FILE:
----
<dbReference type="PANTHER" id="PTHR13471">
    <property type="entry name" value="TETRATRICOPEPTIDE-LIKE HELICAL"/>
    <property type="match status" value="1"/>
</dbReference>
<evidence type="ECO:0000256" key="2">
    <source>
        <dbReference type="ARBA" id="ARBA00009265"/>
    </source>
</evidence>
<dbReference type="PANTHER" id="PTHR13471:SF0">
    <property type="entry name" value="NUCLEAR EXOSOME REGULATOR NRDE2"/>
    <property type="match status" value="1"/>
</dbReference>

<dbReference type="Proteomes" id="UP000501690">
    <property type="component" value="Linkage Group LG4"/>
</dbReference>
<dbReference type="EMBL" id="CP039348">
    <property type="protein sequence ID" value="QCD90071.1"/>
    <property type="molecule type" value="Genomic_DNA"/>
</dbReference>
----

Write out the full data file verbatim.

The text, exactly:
<dbReference type="PANTHER" id="PTHR13471">
    <property type="entry name" value="TETRATRICOPEPTIDE-LIKE HELICAL"/>
    <property type="match status" value="1"/>
</dbReference>
<evidence type="ECO:0000256" key="2">
    <source>
        <dbReference type="ARBA" id="ARBA00009265"/>
    </source>
</evidence>
<dbReference type="PANTHER" id="PTHR13471:SF0">
    <property type="entry name" value="NUCLEAR EXOSOME REGULATOR NRDE2"/>
    <property type="match status" value="1"/>
</dbReference>

<dbReference type="Proteomes" id="UP000501690">
    <property type="component" value="Linkage Group LG4"/>
</dbReference>
<dbReference type="EMBL" id="CP039348">
    <property type="protein sequence ID" value="QCD90071.1"/>
    <property type="molecule type" value="Genomic_DNA"/>
</dbReference>